From my understanding, the 万葉集 is written in 万葉仮名 which uses a limited set of characters solely for their 音読み reading rather than for their semantic meaning.

In light of this, I am curious how difficult it is for a Native Japanese speaker to be able to read the 万葉集.

From the recent announcement of the Reiwa era being taken from the following passage:


I saw that it was also presented in modern Japanese as


Is the latter a large jump to the former for someone with a typical University level education that doesn't focus on literature such as this?

I was told by an acquaintance that a typical mainland Chinese person would be able to trivially read this passage of the 万葉集. Is this true? I have my doubts for the aforementioned reasons: I believe it uses the characters for their 音読み and should in principle not make sense when read without a Japanese vocabulary and I would expect that any language would have evolved from AD 759 so significantly that it should be difficult to read by anyone. That leads me to doubt that this cannot possibly be "trivial" for a Chinese person to be able to read.

Nevertheless, I am having a great deal of difficulty finding reasonable sources that support or deny the claim.

  • 8
    That particular sentence has no 万葉仮名. It is a kanbun, and that's why Chinese people can read it.
    – naruto
    Commented Apr 3, 2019 at 8:18
  • @naruto I guess that leaves me a little more confused then. Isn't the 万葉集 written in 万葉仮名? I am having a lot of trouble finding much on it because original scans don't exactly allow for using CTRL-F.
    – JessicaK
    Commented Apr 3, 2019 at 8:22
  • 1
    You can search through a digital edition here
    – dROOOze
    Commented Apr 3, 2019 at 8:28
  • 5
    @JessicaK The poems are written in 万葉仮名 but where they took Reiwa is a headnote to a poem. Commented Apr 3, 2019 at 8:29

1 Answer 1


As others have noted, there are multiple parts to the Man'yōshū.

  • The commentary, prefaces, and various other bits of text were written in a version of Classical Chinese, known as [漢文]{kanbun}, and either read as-is using the on'yomi values in a style known as [音読]{ondoku} (literally "sound reading", using the sound values borrowed from Chinese), or interpreted into almost-Japanese in a style called [訓読]{kundoku} (literally "meaning reading", using the native-Japanese words that correlated to the meanings of the kanji and supplying the unwritten particles).
    • The kanbun portions of the text are basically Classical Chinese, so any well-educated Chinese reader would presumably be able to read and understand kanbun.
    • The era name [令和]{Reiwa} comes from the kanbun preface for Man'yōshū poems 815 through 846, as visible here in the smaller text just below the poem number.
    • Your first line of sample text is kanbun:


    • Your second line of sample text is the kanbun reinterpreted into Japanese in a fashion similar to kundoku. Notice the particles have appeared, and the kanji are repositioned in a few places to better match Japanese grammar.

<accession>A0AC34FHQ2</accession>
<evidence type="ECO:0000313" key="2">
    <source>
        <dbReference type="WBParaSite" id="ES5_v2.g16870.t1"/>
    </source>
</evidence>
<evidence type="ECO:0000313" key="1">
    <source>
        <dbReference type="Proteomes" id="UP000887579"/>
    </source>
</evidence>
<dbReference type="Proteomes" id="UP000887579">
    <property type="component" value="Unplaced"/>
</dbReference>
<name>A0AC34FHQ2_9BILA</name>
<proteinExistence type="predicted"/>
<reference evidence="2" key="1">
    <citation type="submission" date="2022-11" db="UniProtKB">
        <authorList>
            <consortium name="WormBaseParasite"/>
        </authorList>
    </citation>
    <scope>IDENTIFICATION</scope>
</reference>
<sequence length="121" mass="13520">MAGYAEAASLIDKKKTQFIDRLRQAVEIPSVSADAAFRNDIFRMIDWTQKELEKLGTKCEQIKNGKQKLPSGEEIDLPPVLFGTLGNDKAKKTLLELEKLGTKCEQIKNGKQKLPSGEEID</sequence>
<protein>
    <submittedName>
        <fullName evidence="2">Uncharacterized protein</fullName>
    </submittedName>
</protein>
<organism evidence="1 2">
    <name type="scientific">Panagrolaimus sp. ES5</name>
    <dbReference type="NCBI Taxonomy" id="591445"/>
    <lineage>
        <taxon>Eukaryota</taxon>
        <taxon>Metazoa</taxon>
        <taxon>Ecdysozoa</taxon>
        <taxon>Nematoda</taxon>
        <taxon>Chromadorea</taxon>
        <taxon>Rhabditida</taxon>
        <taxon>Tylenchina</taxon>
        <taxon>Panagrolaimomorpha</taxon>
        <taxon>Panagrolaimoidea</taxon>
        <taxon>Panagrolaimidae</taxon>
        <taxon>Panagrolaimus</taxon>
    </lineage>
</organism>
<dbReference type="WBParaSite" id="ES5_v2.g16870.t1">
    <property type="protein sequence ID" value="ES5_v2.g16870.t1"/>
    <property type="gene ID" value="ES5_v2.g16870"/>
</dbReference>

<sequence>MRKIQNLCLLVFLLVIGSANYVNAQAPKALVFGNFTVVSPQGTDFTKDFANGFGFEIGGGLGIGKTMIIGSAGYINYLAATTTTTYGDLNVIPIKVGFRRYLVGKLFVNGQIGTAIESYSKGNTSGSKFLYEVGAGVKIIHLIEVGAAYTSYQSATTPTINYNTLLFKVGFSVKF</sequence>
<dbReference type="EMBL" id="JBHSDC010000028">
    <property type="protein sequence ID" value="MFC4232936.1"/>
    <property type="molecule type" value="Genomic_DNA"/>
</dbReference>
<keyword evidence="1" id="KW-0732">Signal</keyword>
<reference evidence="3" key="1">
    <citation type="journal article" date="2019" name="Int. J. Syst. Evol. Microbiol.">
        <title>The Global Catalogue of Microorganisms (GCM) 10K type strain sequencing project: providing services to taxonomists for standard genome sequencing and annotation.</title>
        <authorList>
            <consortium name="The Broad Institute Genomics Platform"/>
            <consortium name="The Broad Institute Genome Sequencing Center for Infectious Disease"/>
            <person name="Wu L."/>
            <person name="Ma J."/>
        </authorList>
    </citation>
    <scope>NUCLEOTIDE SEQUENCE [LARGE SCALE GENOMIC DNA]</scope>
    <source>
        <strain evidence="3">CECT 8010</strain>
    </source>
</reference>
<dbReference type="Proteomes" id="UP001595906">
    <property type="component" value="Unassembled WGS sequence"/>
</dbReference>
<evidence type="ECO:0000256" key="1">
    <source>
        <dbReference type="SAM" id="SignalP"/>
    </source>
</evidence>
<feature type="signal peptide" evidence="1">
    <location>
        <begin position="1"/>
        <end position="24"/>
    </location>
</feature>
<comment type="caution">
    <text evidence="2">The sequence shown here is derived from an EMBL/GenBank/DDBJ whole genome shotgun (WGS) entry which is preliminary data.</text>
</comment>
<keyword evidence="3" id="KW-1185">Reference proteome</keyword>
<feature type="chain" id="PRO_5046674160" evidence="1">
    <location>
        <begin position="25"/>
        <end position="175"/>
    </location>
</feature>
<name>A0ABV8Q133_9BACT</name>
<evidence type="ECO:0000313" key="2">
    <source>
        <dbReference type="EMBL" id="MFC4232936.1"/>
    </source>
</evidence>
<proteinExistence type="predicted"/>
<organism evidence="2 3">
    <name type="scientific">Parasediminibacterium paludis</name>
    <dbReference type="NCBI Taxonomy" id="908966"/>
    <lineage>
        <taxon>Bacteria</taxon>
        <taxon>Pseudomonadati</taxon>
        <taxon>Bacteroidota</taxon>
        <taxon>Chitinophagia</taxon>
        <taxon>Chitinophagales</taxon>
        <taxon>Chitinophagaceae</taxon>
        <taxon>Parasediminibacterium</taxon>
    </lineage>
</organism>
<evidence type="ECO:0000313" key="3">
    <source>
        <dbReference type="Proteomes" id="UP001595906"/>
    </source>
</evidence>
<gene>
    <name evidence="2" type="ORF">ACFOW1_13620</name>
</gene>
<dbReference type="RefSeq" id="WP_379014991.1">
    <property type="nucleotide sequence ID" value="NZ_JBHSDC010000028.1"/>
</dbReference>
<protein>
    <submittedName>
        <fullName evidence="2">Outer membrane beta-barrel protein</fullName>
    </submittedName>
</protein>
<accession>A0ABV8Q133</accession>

• The poems are written in the Japanese of the time using a combination of kanji used for their sound values (the man'yōgana, where [仮名]{kana} literally means "borrowed character", as they were borrowed for their sounds) and kanji used for their meanings.
    • Different poems were written at different times by different writers. Some poems are entirely in phonetic man'yōgana, and others are in a mixture of phonetic man'yōgana and semantic kanji used for their meaning. Here's the start of poem 2, for instance, showing a mix (I've modernized the romanization somewhat):

      [原文] 山常庭 村山有等 取與呂布 天乃香具山 騰立
      [訓読] 大和には 群山あれど とりよろふ 天の香具山 登り立ち
      [Rom] Yamato ni wa mura-yama aredo tori-yorou Ama-no-kagu Yama nobori-tachi

There are two big challenges in reading the poetry of the Man'yōshū.

  1. Simply having all the kanji in one's head. The number of ways you could spell し, for instance:
    And that list may not even be exhaustive. (See also the Wikipedia article on man'yōgana for more detail.)
  2. Figuring out when a given kanji is being used phonetically (for its reading), and when it's being used semantically (for its meaning). For instance, 波 is used in many poems (such as poem 793) for its on'yomi of ha (in Old Japanese, probably pa), for which it is used as a stand-in for the topic particle は. But in other places (such as poem 1068), it's used for its meaning "wave", when it's read as nami instead.

So take from all that what you will. My own take on "How difficult is the 万葉集 to read?" is "very difficult, and not something for beginners."

Additional note:

The above describes how to simply work out the sound values. Add in the significant wrinkle that the Man'yōshū poems were written no later than around 759, some of them possibly centuries earlier, and you also have to factor in changes in grammar and vocabulary since the Old Japanese (OJP) of that era. For instance, が and つ are more commonly used as possessive particles in OJP than the modern の, while modern object particle を was used more as an emphatic, or as a sentence-ending particle to show admiration. Meanwhile, the passive ending was ゆ rather than られる, and modern causative suffix す was instead an honorific. This linguistic drift is a large part of the reason why [古文]{kobun} or "old language" dictionaries exist, explaining the ancient language to modern readers of Japanese. One such example is available online via Weblio.

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